Waymo has already been offering members of the public access to its self-driving fleet – for two months, during a limited trial in Phoenix, Arizona. The Alphabet-owned company quietly kicked off public availability of its Fiat-Chrysler Pacifica minivans and other autonomous vehicles, equipped with self-driving hardware and software, with a small group of testers who live in the Phoenix area, giving them an autonomous way to move around the city.
The Waymo trial is now expanding, with an open application available to members of the pubic living in Phoenix. Waymo is looking to expand the pool, and the application is open to anyone living in Phoenix. Waymo released a video featuring one of its first testing family, who sum up the surprise we likely mostly feel – Waymo’s self-driving service isn’t just ‘coming soon,’ it’s actually providing practical service for people right now.
Waymo’s short video also highlights another important aspect of this program – a focus on people and acclimatization to the tech, rather than on the tech and vehicles themselves. The family featured shares some of the reasons they like the service, and they’re incredibly mundane – for the father, Ted, it’s mainly about removing a big stressor in the form of the morning commute, and for the mother, Candace, it’s about making it possible to get the mostly teenage kids where they want to go without having to micromanage the vehicle schedule.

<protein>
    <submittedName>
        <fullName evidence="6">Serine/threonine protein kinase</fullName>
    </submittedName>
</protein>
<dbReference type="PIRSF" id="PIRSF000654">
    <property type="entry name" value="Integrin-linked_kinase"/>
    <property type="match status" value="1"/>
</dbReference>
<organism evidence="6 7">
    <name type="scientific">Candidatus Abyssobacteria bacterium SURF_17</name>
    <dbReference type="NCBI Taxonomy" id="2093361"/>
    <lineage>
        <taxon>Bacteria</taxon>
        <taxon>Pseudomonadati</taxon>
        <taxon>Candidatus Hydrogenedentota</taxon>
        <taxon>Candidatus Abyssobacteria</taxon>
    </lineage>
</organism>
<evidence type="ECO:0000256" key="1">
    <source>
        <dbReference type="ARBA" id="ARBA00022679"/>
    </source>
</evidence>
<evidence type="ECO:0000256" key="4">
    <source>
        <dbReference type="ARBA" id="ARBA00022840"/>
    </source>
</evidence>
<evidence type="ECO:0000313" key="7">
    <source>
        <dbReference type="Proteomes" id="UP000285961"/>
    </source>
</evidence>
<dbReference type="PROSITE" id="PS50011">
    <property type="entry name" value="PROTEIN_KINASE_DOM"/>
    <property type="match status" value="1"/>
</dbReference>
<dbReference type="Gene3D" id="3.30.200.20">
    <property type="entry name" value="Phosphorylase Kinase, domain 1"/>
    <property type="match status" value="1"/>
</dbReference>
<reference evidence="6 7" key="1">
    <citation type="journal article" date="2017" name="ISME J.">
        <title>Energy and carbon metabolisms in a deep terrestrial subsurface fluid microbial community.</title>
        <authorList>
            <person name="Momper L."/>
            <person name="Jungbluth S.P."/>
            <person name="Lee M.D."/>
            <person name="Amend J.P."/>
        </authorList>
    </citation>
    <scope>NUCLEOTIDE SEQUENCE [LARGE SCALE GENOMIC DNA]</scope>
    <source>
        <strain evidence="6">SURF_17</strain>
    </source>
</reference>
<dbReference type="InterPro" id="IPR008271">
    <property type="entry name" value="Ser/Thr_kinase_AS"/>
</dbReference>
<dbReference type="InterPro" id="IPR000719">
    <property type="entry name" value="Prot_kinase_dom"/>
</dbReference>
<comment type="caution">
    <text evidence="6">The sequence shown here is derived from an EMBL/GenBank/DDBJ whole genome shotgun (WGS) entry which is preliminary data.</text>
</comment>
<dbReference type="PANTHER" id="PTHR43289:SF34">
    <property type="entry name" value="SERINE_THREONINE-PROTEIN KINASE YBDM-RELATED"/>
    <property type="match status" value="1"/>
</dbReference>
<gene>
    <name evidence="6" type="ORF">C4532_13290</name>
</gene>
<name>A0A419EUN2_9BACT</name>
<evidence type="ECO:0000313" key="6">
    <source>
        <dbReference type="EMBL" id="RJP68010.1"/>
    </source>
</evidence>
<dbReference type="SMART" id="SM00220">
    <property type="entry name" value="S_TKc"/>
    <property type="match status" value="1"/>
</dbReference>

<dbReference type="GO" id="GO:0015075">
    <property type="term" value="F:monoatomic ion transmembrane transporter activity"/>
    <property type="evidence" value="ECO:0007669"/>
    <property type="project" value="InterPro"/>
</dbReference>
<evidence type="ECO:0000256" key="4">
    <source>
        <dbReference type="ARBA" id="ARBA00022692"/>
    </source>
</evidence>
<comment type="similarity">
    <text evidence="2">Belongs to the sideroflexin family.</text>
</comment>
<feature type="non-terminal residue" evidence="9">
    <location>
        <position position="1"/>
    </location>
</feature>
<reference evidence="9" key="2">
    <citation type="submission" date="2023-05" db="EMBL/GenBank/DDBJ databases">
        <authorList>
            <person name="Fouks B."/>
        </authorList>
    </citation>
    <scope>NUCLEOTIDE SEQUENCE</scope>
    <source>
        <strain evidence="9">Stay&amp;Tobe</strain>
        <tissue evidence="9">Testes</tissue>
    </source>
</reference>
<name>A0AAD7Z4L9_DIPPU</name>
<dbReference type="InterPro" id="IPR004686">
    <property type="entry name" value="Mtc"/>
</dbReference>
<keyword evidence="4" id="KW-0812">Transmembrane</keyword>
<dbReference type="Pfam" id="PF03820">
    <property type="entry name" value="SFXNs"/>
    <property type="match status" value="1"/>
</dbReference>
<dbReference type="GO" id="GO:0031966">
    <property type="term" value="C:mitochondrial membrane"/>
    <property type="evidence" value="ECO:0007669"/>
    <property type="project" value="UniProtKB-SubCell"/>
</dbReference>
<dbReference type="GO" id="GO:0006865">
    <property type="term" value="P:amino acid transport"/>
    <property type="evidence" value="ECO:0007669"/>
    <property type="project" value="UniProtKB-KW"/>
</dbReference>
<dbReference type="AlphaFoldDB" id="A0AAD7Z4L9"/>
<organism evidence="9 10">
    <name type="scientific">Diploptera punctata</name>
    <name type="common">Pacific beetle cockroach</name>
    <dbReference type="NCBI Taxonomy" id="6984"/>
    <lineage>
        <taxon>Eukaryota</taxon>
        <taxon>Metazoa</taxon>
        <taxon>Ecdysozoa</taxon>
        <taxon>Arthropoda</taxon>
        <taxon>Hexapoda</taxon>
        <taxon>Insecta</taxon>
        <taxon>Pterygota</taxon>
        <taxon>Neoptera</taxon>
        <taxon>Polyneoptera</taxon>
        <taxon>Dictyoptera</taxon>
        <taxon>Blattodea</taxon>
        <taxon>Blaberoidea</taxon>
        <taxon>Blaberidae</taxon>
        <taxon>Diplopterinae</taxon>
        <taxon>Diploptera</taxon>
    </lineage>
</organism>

Waymo also announced that it’s going to be deploying 500 more Pacifica Hybrid vehicles in its self-driving fleet, adding to the existing 100 that it’s already been putting on real roads since the start of this year. That represents a lot of new miles to be driven cumulatively by Waymo, which already has nearly a decade of self-driving experience under its belt thanks to its beginnings as Google’s self-driving car project.
The big news, here, however, is that Waymo has essentially leapfrogged Uber in its self-driving testing; the technology was already much more reliable in practice (I’ve ridden in self-driving vehicles from both), but now Waymo is offering a service that is, as Waymo CEO John Krafcik describes it in a blog post, providing access to a fleet that’s on call “every day, at any time, to go anywhere within an area that’s about twice the size of San Francisco.”
If you’re interested, Waymo is accepting applications here. Having driven around in one of their vehicles, I can safely say I’d be applying to join up myself if I was Phoenix-based.